The Social Security Administration (SSA) administers several different benefits. The SSA collects Social Security taxes from workers and then uses that revenue to fund benefits for people with disabilities and those old enough to retire. Many people know the basics about Social Security retirement and disability benefits, but not Supplemental Security Income.
Supplemental Security Income (SSI) is the most accessible benefit offered by the SSA. While retirement and full disability benefits are usually only available to those who have worked a full career, SSI is available for anyone who falls into one of three qualifying categories who meets other eligibility criteria.
What personal characteristics make someone eligible for SSI?
SSI is a program for those who cannot support themselves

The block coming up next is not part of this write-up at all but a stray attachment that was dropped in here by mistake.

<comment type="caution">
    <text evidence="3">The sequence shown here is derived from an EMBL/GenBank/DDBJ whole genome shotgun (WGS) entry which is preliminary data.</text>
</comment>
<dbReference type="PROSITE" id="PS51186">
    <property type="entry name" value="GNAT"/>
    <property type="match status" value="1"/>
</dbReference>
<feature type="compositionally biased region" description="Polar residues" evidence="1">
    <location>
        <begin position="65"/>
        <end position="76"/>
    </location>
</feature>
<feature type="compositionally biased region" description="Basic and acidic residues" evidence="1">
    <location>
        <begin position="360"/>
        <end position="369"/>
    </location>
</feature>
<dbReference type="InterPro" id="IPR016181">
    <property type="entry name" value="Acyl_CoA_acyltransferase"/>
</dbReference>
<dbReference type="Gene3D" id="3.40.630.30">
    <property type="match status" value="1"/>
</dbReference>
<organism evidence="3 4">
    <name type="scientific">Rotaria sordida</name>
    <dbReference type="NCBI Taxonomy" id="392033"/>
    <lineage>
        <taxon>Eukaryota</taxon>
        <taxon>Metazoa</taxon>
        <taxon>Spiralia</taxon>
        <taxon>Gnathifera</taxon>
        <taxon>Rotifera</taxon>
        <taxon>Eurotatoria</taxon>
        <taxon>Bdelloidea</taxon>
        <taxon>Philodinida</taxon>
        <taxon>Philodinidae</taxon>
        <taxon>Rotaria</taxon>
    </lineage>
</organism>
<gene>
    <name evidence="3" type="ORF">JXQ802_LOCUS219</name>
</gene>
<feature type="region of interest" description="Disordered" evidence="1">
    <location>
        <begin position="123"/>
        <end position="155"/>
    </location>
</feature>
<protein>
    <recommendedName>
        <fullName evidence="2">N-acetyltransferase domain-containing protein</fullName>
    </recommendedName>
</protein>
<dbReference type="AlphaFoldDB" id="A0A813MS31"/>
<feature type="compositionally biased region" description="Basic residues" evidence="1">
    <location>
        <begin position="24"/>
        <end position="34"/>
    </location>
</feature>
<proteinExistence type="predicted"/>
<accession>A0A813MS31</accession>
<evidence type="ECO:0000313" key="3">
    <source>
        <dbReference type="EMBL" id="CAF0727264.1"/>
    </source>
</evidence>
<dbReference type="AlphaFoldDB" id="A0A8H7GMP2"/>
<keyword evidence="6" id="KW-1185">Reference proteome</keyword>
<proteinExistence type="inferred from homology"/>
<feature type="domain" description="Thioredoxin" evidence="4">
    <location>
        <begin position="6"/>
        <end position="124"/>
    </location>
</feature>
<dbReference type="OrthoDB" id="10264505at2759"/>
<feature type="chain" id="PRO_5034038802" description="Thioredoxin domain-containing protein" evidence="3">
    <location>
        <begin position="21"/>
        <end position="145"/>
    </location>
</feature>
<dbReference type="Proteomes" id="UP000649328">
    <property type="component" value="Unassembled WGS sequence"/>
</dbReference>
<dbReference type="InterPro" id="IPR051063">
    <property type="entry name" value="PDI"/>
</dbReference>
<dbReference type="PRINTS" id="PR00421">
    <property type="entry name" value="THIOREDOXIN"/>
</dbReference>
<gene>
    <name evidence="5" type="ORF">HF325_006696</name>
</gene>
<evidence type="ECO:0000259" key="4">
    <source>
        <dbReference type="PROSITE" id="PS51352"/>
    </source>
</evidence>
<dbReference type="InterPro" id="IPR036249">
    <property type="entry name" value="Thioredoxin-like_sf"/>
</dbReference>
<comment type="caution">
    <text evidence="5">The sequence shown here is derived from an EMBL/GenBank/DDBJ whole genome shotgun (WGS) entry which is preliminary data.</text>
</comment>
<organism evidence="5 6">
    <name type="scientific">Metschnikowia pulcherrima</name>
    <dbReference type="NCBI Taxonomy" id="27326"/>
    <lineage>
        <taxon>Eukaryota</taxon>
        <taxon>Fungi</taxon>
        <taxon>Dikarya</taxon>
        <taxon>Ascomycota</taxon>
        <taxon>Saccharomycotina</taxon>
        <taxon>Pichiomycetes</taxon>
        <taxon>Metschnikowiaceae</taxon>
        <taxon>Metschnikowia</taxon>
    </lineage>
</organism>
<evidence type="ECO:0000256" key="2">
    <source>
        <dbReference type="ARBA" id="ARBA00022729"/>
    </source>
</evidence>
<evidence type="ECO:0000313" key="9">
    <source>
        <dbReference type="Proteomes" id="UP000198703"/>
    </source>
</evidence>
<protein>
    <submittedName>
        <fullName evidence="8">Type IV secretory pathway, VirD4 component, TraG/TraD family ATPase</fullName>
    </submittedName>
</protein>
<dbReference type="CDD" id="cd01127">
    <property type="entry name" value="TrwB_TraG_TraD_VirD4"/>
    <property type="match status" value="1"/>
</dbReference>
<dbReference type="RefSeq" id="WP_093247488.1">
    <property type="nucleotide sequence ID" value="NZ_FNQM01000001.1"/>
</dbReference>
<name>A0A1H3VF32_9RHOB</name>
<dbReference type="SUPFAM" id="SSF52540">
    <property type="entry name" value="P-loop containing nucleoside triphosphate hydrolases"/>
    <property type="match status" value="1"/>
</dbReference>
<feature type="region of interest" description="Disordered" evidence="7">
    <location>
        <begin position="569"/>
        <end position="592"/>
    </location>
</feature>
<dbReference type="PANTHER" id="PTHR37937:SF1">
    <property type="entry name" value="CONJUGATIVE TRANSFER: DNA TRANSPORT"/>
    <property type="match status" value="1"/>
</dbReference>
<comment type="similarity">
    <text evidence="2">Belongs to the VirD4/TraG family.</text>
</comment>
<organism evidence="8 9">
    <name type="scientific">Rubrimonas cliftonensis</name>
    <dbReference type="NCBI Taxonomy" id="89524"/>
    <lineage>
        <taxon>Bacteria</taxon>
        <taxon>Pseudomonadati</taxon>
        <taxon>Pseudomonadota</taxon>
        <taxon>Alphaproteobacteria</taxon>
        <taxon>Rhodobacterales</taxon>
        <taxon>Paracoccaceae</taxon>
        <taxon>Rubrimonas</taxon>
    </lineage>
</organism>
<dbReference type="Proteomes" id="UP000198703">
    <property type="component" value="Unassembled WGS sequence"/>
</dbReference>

When someone is unable to earn their own income or live without support, they may qualify for SSI, depending on their situation and finances.
Total disability is one reason that an individual might qualify for SSI benefits. Even children born with disabilities who have never worked can potentially receive SSI benefits due to total disability. SSI is also available for those who are legally blind. Someone does not need to be fully unable to see, but the requirements are still quite strict for people to qualify via visual impairment.
The third and final possible way someone can qualify is by being over the age of 65. There are strict income limitations that apply for SSI benefits, and even the income of parents can impact someone’s eligibility.
Those who need support may find that these benefits improve their financial circumstances. Learning about SSI benefits before you apply will increase your chances of getting the benefits you request.